Pete viewed his hands-off approach as one of his leadership strengths. He often bragged to other agency owners about how removed he was from day-to-day operations. He felt it was a major contributing factor to the agency's recent successes. He argued that his remoteness was a controlled, calculated tactic to get people to think for themselves.

When we talked about his leadership, it became clear that Pete was unconsciously avoiding interactions with his team. He was uncomfortable in this aspect of his job. Rather than risk not measuring up to his father, he ignored interpersonal skills and chose to excel in other ways. Pete linked his hands-off style with the agency's success. In reality one had nothing to do with the other. Left unchecked, this unrecognized weakness would have ultimately jeopardized his success.

Believing that the past is indicative of the future—Successful people assume that, since they were successful in the past, they will be successful again. This unflappable optimism leads them to see circumstances through rose-tinted glasses. If they commit to something then it must be right. They stay the course when the going gets tough and tend to remain steadfast even when the facts indicate that a change in direction is needed.

Consider Frank, a seasoned commercial lines producer who traditionally topped the agency's new business leader board. Over the past two years, Frank hasn't hit his numbers. Yet he still keeps working his formula of "X" number of new business calls per week and "X" number of new business proposals. The problem is that his old success formula isn't working in today's market. Every month Frank tells his sales manager that he's working on a big account that he knows will come through; and next month he'll be ahead of goal. But it doesn't happen.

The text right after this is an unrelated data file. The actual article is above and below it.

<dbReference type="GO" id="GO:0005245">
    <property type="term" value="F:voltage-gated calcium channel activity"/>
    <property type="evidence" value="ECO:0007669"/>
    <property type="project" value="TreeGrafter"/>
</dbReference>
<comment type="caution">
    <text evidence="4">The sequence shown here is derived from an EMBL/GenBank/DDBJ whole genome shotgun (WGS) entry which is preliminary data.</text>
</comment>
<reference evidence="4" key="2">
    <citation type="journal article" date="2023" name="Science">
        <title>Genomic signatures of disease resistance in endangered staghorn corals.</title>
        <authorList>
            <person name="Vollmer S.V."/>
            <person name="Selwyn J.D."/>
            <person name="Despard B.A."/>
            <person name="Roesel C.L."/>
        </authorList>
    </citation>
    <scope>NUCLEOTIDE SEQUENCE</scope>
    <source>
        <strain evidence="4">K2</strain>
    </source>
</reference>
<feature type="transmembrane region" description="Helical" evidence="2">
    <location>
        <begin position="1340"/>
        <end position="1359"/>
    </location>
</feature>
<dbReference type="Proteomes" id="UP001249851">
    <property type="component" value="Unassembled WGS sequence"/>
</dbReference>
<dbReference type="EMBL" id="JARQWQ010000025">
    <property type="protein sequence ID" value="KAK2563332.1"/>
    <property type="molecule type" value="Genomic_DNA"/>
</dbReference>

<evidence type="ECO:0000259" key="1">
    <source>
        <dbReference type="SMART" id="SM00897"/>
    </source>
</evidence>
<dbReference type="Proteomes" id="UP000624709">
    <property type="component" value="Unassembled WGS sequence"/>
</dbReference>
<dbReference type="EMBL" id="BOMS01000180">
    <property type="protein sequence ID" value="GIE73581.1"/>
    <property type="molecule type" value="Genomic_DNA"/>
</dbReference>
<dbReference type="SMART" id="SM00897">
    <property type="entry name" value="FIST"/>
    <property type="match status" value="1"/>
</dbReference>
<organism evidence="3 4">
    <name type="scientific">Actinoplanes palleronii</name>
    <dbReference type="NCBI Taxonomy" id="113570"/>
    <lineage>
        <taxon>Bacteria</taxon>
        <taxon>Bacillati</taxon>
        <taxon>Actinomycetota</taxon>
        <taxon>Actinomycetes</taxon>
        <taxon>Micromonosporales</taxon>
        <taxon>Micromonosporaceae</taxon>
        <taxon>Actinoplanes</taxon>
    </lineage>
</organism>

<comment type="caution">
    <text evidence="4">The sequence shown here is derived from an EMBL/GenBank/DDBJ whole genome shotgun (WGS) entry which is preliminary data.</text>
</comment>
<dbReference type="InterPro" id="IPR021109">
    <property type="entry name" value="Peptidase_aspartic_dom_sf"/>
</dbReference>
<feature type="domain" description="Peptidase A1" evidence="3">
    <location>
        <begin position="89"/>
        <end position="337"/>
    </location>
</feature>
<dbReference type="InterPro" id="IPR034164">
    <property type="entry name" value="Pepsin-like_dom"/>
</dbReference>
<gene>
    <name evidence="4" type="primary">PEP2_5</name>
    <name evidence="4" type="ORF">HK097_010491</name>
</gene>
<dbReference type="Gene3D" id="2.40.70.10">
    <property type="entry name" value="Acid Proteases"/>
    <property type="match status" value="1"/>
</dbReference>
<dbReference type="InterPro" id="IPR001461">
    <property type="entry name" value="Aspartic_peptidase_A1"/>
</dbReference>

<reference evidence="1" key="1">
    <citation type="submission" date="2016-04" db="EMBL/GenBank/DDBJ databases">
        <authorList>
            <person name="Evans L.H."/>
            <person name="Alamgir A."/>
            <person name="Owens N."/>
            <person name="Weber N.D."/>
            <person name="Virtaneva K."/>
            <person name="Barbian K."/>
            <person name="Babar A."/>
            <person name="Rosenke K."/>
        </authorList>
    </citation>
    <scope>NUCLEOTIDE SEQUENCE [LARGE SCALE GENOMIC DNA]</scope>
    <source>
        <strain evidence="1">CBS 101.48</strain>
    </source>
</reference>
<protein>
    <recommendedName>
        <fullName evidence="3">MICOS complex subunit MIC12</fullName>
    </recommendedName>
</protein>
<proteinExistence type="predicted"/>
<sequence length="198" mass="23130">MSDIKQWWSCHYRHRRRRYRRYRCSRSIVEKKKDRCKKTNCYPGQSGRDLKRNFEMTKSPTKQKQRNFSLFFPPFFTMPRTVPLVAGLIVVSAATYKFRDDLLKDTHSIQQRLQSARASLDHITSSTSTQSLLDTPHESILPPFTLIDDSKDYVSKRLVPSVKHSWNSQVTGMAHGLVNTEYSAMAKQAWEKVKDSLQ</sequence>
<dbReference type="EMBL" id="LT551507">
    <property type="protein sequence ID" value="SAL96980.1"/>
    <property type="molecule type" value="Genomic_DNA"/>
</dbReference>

Frank is so invested in his past success that he can't see a reason to abandon or adapt his formula.

Successful people have lots of motivation to "dance with the one who brung 'em."

How do you crack the protective shell they have around them? How do you get them to see themselves for who they are and separate the behaviors that truly make them successful from those who are holding them back?

The answer lies in feedback. It must come from multiple sources and people whom the individual respects.

I do lots of assessments with clients. When it comes to feedback on a person's flaws, the initial reaction is almost always denial. That is why it is so important that the person hears it from multiple sources. When a person remains in denial, I often suggest they ask the people who know them best—a spouse, a close friend or children if they're old enough. What we can't see in ourselves, is very obvious to others.

Successful people obviously do a lot of things right but there are aspects of their behavior that limit success. Recognizing and making small tweaks in those behaviors can yield significant results.

The author

Kimberly Paterson is a business and Certified Energy Leadership Coach. She is president of CIM (, where she works with insurance organizations to build the vision, strategy, customer insight and leadership skills to energize people and achieve outstanding results. She can be reached at